Tips to keep your family safe at home should a disaster ever strike
What would you do if high winds took out all your phone service? An earthquake cut your water, gas or electricity? Or, you had to leave your home on a moment's notice?
Let's hope you never see floodwater raging toward your front door or have to race from a blazing fire. But planning ahead for natural disasters is important. If the unthinkable ever strikes, disaster planning can help keep your family safe and make recovery easier.
No matter where you live, natural disaster can strike in one form or another. Flooding, fires or destructive high winds have hit every state in the U.S., and 41 states are at earthquake risk, notes the Federal Emergency Management Agency (FEMA).
These disaster preparedness tips from FEMA and the American Red Cross can help you prepare for any natural disaster:
Know Your Hazards: What disasters are most common where you live? What is the best way to prepare for them? Contact your local Red Cross chapter or emergency management office for info and advice before disaster strikes.
Alt=Disaster Prevention Tips for the HomeDevelop Disaster Plans: Find out about disaster plans where you work, at your children's school or other places your family spends time. Then hold a family meeting and create your own plan. It should include evacuation routes from your house and two meeting places: one right outside your home in case of a sudden emergency like a fire, and the other in another town. Make sure your family knows the phone number and address. If possible, also include the number and address of a friend or family contact outside your state because it's sometimes easier to make long distance calls during an emergency. Family members should call this person and tell them where they are. Your disaster plan should also include how to care for pets, elderly relatives or other special needs.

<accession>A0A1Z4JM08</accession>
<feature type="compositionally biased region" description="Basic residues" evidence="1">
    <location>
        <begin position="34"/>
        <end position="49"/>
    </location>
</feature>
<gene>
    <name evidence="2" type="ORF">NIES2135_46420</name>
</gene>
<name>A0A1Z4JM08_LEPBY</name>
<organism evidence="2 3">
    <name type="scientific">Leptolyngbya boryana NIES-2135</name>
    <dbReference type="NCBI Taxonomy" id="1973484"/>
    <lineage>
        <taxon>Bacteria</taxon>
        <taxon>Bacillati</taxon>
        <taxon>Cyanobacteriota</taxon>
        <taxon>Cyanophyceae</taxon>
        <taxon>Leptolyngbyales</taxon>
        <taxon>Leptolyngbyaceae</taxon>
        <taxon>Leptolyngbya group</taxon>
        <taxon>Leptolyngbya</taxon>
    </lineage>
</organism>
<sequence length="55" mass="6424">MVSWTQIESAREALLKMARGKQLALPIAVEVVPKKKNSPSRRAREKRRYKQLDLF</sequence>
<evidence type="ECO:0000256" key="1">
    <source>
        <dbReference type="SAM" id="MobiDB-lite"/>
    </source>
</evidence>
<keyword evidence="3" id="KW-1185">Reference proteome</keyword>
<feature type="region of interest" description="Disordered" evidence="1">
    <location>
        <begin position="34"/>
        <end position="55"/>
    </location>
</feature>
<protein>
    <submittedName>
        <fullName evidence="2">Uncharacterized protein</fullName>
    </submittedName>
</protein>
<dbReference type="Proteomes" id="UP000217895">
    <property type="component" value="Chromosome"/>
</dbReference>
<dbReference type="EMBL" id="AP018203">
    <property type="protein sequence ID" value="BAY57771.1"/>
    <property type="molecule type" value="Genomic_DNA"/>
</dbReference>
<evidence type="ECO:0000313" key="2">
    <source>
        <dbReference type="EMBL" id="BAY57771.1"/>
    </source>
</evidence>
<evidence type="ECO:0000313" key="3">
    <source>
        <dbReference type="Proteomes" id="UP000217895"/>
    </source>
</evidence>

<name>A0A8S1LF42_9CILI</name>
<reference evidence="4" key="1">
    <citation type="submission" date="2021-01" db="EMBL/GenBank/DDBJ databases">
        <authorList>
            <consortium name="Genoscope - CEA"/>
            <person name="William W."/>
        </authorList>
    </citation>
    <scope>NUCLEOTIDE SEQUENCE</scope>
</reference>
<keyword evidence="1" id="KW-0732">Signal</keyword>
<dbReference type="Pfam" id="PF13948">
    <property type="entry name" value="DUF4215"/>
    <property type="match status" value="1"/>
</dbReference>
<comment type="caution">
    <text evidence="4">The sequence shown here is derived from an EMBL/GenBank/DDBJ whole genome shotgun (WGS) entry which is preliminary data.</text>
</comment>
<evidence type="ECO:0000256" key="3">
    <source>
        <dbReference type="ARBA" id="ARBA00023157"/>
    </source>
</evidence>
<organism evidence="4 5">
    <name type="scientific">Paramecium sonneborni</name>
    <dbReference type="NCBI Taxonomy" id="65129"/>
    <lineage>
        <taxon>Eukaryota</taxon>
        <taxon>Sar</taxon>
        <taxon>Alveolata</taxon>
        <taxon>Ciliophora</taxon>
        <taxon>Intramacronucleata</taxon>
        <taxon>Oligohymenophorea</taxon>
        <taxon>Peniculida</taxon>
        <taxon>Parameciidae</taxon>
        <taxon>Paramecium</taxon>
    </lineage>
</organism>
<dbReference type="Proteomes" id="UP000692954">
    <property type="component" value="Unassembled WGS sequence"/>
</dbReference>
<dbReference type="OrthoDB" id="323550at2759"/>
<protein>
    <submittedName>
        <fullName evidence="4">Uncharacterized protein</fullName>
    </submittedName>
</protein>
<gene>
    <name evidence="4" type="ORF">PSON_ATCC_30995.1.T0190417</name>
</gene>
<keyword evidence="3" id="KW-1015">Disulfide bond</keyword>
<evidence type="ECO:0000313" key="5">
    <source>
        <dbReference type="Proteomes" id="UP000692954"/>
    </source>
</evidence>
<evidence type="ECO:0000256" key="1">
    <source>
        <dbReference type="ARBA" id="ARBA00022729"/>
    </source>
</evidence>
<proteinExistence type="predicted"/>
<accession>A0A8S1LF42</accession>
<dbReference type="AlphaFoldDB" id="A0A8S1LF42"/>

Practice Disaster Emergency Drills: Show each family member how to turn off water, gas and electricity at the main switches. Make sure everyone knows emergency medical and police numbers. Learn how to use the fire extinguisher. Stock emergency supplies, including at least a gallon of clean water per person, and change them every six months.
Make a Household Contents Inventory: Make a visual or written record of all your household possessions, including any model and serial numbers. Store a copy of this record in a fireproof or safety deposit box.
If disaster actually strikes, stay calm, reassure your family, and follow your disaster preparedness plan. If you must leave your home and have time, take the following in a bag or large container: flashlight and battery-powered radio with extra batteries, first aid kit, prescriptions, eyeglasses, at least a gallon of water and change of clothes per person, nonperishable foods, sleeping bag, area maps, checkbook, cash, credit cards, driver's license or other ID, insurance policies, wills, deeds and other important papers.
For more disaster preparedness planning info visit the Federal Emergency Management Agency or the American Red Cross .